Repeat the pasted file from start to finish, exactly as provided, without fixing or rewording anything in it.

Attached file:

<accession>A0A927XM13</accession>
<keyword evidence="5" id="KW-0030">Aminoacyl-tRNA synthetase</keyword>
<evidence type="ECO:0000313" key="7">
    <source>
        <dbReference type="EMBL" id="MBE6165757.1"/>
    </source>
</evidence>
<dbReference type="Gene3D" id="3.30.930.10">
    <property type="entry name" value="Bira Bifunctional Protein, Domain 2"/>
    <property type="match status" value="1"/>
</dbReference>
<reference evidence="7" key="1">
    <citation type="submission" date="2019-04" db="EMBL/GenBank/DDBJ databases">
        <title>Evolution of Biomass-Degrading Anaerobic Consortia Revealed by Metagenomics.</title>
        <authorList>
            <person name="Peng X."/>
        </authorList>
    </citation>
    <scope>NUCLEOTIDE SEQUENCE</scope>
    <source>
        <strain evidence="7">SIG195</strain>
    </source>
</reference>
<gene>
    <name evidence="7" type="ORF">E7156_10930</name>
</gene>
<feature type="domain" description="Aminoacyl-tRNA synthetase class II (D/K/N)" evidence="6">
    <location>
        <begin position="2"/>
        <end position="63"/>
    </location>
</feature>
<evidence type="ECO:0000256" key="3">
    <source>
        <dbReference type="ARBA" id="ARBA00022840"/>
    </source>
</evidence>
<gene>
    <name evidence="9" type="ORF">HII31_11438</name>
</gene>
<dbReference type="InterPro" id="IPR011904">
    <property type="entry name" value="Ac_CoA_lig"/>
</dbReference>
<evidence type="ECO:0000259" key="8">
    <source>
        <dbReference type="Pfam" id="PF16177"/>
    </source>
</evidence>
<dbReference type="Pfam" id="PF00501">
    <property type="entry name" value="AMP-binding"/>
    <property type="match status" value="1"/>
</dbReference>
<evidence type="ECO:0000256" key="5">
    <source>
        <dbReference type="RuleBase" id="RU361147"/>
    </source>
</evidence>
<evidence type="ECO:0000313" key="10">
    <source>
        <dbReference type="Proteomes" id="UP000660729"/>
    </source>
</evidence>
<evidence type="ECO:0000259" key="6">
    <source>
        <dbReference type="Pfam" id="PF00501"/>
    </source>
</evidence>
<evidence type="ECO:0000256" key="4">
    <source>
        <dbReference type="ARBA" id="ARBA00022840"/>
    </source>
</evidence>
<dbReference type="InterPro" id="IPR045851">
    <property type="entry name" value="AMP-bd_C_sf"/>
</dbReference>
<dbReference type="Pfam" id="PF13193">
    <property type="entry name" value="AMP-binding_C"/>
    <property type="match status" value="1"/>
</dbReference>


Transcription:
<accession>A0A927XM13</accession>
<keyword evidence="5" id="KW-0030">Aminoacyl-tRNA synthetase</keyword>
<evidence type="ECO:0000313" key="7">
    <source>
        <dbReference type="EMBL" id="MBE6165757.1"/>
    </source>
</evidence>
<dbReference type="Gene3D" id="3.30.930.10">
    <property type="entry name" value="Bira Bifunctional Protein, Domain 2"/>
    <property type="match status" value="1"/>
</dbReference>
<reference evidence="7" key="1">
    <citation type="submission" date="2019-04" db="EMBL/GenBank/DDBJ databases">
        <title>Evolution of Biomass-Degrading Anaerobic Consortia Revealed by Metagenomics.</title>
        <authorList>
            <person name="Peng X."/>
        </authorList>
    </citation>
    <scope>NUCLEOTIDE SEQUENCE</scope>
    <source>
        <strain evidence="7">SIG195</strain>
    </source>
</reference>
<gene>
    <name evidence="7" type="ORF">E7156_10930</name>
</gene>
<feature type="domain" description="Aminoacyl-tRNA synthetase class II (D/K/N)" evidence="6">
    <location>
        <begin position="2"/>
        <end position="63"/>
    </location>
</feature>
<evidence type="ECO:0000256" key="3">
    <source>
        <dbReference type="ARBA" id="ARBA00022840"/>
    </source>
</evidence>
<gene>
    <name evidence="9" type="ORF">HII31_11438</name>
</gene>
<dbReference type="InterPro" id="IPR011904">
    <property type="entry name" value="Ac_CoA_lig"/>
</dbReference>
<evidence type="ECO:0000259" key="8">
    <source>
        <dbReference type="Pfam" id="PF16177"/>
    </source>
</evidence>
<dbReference type="Pfam" id="PF00501">
    <property type="entry name" value="AMP-binding"/>
    <property type="match status" value="1"/>
</dbReference>
<evidence type="ECO:0000256" key="5">
    <source>
        <dbReference type="RuleBase" id="RU361147"/>
    </source>
</evidence>
<evidence type="ECO:0000313" key="10">
    <source>
        <dbReference type="Proteomes" id="UP000660729"/>
    </source>
</evidence>
<evidence type="ECO:0000259" key="6">
    <source>
        <dbReference type="Pfam" id="PF00501"/>
    </source>
</evidence>
<evidence type="ECO:0000256" key="4">
    <source>
        <dbReference type="ARBA" id="ARBA00022840"/>
    </source>
</evidence>
<dbReference type="InterPro" id="IPR045851">
    <property type="entry name" value="AMP-bd_C_sf"/>
</dbReference>
<dbReference type="Pfam" id="PF13193">
    <property type="entry name" value="AMP-binding_C"/>
    <property type="match status" value="1"/>
</dbReference>